Chapman To Present Holocaust Lecture Series


Orange County Register, CA
Aug 21 2007

The theme for the series is ‘History as Witness to the Future.’


ORANGE Chapman University’s annual Holocaust Lecture Series, presented
by the school’s Rodgers Center for Holocaust Education, will focus
this year on the preservation of memories as a crucial component of
historical witness.

Under the theme "Saving Memories: History As Witness to the Future,"
speakers will cover such varied topics as the remembering the Armenian
genocide, preservation of cultural memories in rescued Yiddish books,
and filmed memories.

The year will culminate with an event focusing on the passing of
memories to a new generation (the annual Holocaust Art and Writing
Contest, involving hundreds of high school and middle school students)
and Chapman’s annual Evening of Holocaust Remembrance ceremony.

All events are free of charge and open to the public.

Call 714-628-7377 or go to for
more information.

The events:

Aug. 29 at 7 p.m. -"Buchenwald and Beyond: One Boy’s Story of Humanity
and Hope," lecture by Robert Waisman, teen survivor of the Buchenwald
concentration camp and today a retired businessman. Also features
a screening of the award-winning documentary film "The Boys of
Buchenwald." Memorial Hall, Chapman University, Orange. Admission:
free, by ticket only (this is an event aimed at Chapman students,
and any remaining tickets will be available to the public on the day
of the lecture at the Will Call table, starting at 6:15 p.m.)

Sept. 25 at 7 p.m.- "Must We Still Remember? The Armenian Genocide
as Prototype," lecture by Dr. Richard G. Hovannisian, professor
of Armenian and Near Eastern history and holder of the Armenian
Educational Foundation Chair in Modern Armenian History at UCLA. Bush
Conference Center, 404 Beckman Hall. Admission: free.

Oct. 9 at 7 p.m. – "Don’t You Know That Yiddish is Dead? How the
Last-Minute Rescue of Yiddish Books is Breathing New Life into Modern
Jewish Culture," lecture by Aaron Lansky, founder and president of
the National Yiddish Book Center, MacArthur Fellow and author of
Outwitting History: The Amazing Adventures of a Man Who Rescued a
Million Yiddish Books. Memorial Hall. Admission: free

Nov. 13 at 7 p.m. -"They Were My Neighbors: Jewish Survivors and Their
Rescuers in the Holocaust," lecture by Douglas Greenberg, professor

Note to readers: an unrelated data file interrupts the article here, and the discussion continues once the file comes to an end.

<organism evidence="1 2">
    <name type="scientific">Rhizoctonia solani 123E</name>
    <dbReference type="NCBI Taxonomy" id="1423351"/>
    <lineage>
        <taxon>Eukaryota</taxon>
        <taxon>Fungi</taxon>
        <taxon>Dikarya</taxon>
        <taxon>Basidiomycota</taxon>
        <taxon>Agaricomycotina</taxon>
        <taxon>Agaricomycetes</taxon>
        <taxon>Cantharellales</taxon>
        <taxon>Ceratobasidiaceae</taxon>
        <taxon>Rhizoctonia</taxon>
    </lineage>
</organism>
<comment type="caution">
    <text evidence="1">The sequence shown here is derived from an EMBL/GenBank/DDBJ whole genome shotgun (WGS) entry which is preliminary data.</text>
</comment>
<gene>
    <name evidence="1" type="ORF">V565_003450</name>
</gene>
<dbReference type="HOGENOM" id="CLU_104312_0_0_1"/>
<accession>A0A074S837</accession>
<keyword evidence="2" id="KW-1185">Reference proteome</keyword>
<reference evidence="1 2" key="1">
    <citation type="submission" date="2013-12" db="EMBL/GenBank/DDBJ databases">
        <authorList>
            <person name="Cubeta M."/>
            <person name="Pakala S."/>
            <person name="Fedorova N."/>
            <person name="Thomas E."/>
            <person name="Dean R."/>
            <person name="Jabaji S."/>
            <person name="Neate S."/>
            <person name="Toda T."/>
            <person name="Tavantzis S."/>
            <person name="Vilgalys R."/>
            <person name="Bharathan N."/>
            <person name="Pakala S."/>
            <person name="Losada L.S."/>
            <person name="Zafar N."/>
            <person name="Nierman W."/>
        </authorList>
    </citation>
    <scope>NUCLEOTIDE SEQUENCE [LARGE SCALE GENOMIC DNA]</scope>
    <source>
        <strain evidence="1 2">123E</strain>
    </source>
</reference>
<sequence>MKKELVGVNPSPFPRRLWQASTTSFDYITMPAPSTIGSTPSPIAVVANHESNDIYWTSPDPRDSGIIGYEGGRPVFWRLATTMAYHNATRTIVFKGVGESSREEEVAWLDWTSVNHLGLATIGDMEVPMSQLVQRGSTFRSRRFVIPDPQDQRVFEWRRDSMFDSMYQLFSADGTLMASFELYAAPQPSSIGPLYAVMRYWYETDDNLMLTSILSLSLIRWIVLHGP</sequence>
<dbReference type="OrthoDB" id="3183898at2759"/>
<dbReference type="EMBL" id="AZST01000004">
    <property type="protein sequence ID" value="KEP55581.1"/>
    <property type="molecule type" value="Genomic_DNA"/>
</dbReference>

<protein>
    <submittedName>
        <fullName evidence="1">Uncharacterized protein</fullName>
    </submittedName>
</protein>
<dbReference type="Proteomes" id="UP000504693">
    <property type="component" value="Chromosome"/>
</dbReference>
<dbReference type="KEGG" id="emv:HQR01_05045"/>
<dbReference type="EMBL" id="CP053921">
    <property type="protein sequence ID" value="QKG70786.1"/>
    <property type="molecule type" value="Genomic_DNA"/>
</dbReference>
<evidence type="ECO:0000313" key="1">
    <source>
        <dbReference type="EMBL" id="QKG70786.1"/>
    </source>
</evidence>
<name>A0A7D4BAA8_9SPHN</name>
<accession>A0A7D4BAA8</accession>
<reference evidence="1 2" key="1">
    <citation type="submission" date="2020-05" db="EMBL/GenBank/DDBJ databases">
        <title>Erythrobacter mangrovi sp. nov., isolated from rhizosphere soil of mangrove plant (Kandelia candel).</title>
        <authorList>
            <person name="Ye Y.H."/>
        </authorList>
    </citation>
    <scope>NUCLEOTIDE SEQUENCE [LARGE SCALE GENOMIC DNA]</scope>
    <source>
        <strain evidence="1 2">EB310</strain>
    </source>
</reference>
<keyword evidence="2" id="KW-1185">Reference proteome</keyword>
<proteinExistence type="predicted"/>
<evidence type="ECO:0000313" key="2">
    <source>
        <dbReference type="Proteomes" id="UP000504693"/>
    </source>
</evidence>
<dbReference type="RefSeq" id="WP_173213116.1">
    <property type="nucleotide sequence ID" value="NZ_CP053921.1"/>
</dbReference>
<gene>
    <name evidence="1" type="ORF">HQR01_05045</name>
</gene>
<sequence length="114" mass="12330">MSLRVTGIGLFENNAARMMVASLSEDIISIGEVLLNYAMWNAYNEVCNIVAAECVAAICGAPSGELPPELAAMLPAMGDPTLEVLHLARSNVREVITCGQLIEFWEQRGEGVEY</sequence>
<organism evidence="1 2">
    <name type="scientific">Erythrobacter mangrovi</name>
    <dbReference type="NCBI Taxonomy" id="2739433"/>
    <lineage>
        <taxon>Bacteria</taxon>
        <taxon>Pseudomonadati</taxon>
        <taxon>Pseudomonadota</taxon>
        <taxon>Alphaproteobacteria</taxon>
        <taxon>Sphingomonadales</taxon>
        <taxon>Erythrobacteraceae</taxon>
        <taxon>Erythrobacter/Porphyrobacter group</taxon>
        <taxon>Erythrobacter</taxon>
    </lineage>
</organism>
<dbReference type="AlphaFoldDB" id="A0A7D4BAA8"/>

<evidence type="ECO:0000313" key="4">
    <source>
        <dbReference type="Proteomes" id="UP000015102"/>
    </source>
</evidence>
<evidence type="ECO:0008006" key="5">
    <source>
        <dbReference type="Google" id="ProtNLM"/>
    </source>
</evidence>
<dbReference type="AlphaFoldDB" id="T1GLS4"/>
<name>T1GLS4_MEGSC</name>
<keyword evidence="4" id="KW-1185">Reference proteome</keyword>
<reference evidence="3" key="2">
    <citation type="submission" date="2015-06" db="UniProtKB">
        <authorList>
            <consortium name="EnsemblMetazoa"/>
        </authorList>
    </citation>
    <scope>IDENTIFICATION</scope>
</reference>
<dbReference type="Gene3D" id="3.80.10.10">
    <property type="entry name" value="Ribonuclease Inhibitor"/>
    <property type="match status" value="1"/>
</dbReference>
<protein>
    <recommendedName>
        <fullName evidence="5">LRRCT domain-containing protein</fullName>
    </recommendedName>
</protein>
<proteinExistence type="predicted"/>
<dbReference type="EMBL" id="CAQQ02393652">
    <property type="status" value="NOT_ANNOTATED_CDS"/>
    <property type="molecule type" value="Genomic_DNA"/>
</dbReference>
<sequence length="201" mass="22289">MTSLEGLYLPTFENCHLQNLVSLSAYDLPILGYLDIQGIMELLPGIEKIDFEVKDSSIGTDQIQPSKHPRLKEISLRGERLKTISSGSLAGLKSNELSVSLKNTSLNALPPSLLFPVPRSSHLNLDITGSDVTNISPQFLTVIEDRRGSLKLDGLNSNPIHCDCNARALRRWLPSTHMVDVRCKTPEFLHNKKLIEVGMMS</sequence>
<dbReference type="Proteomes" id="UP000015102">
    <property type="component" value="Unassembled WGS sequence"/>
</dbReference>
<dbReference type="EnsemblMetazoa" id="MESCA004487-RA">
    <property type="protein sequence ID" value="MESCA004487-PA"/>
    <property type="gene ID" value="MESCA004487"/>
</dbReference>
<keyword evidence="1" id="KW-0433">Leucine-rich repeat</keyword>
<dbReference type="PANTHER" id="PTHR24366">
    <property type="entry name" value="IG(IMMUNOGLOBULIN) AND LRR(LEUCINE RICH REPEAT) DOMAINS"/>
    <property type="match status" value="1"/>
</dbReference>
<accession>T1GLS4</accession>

of history and executive director of the Shoah Foundation Institute
for Visual History and Education at USC. Memorial Hall.

Admission: free

Feb. 12 at 7 p.m.- Screening of the documentary Swimming in Auschwitz,
followed by conversation with writer/director/producer Jon Kean and
Auschwitz survivor Renee Firestone. Memorial Hall.

Admission: free.

March 7 at 11 a.m. -Awards Ceremony: The Ninth Annual Holocaust
Art and Writing Contest. Hundreds of Southern California middle and
high school students and their teachers and parents gather at the
culmination of the annual student writing and art contest presented
by Chapman’s Rodgers Center for Holocaust Education in partnership
with The "1939" Club. Following the awards presentation, participants
have the opportunity to meet and converse with Holocaust survivors.

Memorial Hall. Admission: free (public seating extremely limited).

April 29 at 7 p.m. -An Evening of Holocaust Remembrance. Solemn
commemoration in music and words, remembering the victims of the
Holocaust, including a candle-lighting ceremony representing the
Chapman community’s commitment to remembrance and to witness.

Memorial Hall. Admission: free.

The Jerry and Sally Schwartz Holocaust Lecture Series is funded by
the Jerry and Sally Schwartz Holocaust Education Fund, managed by
the Community Foundation of the Jewish Federation of Orange County,
in cooperation with the Jewish Community Center of Orange County.

The "1939" Club Lecture Series is made possible by The "1939" Club,
a Holocaust survivor organization. The "1939" Club’s Leopold Page
Memorial Righteous Rescuers Lecture Series is funded by a grant from
Steven Spielberg’s Righteous Persons Foundation; Mr. Page, number 173
on Schindler’s "List," was a founding member and president of The
"1939" Club, one of the largest and most active Holocaust survivor
organizations in the United States.

The Stan Ross Visiting Scholar in Holocaust History is made possible
by a gift from Stan Ross.